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Asia Funding Plummets In Q3

Illustration of founder sitting on hour-glass shaped seat at bus stop-Asia.

Venture funding in Asia sank to its lowest level in 10 quarters as the region felt the full effects of the current private market pullback.

Mirroring what is going on in the public markets, investors slowed funding to private companies with only $21.2 billion for startups in the region. That is a 26% decrease from the second quarter and an astonishing 56% from the third quarter of last year.

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As with the global numbers, the total funding amount marked the lowest investment since the first quarter of 2020, when the world was just entering into a pandemic and only $19.6 billion was raised by startups in the region.

Not surprisingly, deal flow also suffered, hitting its lowest level since the fourth quarter of 2020. Only 1,417 deals were announced in Q3, down 18% from last quarter and 22% from a year ago.

Late stage leads in drop

While all types of rounds were down from last quarter, the biggest drop was seen in late-stage and tech growth rounds. That trend is not unique to Asia, but it was certainly pronounced.

Large late-stage and growth rounds fell 42% from last quarter to $9.2 billion. That number also represents a 71% drop from Q3 last year when the total hit $32.2 billion.

Although there were some large deals—such as Singapore-based online shopping company Lazada Group closing a $912.5 million round from Alibaba—deal flow also fell. Deal flow dropped nearly one-third from last year for the quarter with just 168 late-stage and tech growth rounds closed in Q3. That also is a decline of 18% from last quarter.

Early stage staggers

The drop in late-stage deals meant early-stage funding rounds actually saw more investment in the Q3 with $10.4 billion raised. However, that doesn’t mean things were completely positive for early-stage funding.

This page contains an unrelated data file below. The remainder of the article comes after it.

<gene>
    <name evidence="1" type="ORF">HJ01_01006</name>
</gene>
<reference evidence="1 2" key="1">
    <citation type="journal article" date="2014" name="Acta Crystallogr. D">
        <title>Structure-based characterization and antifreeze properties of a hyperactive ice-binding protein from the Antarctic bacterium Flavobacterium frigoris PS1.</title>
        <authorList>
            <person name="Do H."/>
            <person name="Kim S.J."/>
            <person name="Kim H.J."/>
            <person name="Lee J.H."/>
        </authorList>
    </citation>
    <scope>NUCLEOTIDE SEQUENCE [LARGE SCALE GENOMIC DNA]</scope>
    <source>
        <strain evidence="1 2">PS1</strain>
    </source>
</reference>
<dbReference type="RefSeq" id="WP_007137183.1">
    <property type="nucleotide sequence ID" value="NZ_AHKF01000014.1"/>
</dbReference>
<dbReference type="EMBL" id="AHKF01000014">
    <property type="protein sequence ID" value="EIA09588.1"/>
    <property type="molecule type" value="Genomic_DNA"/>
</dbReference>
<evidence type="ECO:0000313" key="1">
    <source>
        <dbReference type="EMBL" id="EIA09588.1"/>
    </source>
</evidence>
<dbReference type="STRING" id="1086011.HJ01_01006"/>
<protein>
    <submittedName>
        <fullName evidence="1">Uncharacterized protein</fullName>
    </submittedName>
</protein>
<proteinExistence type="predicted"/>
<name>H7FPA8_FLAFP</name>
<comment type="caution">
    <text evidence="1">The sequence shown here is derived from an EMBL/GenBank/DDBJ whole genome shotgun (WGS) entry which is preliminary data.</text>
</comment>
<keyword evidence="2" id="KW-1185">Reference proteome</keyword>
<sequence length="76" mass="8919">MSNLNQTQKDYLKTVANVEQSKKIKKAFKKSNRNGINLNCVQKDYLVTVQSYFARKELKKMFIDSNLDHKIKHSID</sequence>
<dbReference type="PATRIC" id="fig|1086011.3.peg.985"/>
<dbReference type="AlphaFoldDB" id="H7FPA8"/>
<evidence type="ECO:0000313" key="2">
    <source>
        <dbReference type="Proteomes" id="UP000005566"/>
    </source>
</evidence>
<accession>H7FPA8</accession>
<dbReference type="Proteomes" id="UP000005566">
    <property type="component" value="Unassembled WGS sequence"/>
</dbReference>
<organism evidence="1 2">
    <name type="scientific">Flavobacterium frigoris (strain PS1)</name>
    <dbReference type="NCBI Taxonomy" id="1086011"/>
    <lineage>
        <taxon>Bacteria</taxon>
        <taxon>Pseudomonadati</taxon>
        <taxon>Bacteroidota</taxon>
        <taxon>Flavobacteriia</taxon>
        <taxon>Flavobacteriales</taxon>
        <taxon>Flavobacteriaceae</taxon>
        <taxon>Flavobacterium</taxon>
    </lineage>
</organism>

Early-stage deals fell 28% from Q3 last year to $10.4 billion. That was only a drop of 3% from the previous quarter, but well off the recent high of $17.2 billion in early-stage rounds we saw in Q4 of last year.

Early-stage deal flow did take a significant hit from last quarter, falling 22% to 497. That also is a drop of 16% from Q3 2021.

Seed stage uneven

Seed and angel rounds took a hit from last quarter, falling 23% to $1.6 billion—although that number actually is up 13% from the same quarter last year. While that may be a good sign, the amounts for such rounds are so small they do not really move the needle for overall funding in the region.

However, deal flow was down both from last quarter and year to year. Just more than 750 seed and angel deals were announced in Q3, a drop of 14% from last quarter and 23% from last year. It also is a far cry from the 1,174 deals announced in Q4 2021.

India crashes

So which countries in the region led to these numbers?

While nearly every major country saw their numbers fall, India took one of the most pronounced declines. Startups in the country raised only $2.9 billion in Q3, compared to $8.5 billion last quarter and $15.4 billion in Q3 2021.

Last year was a standout year for Indian startups, but this year tells a very different story.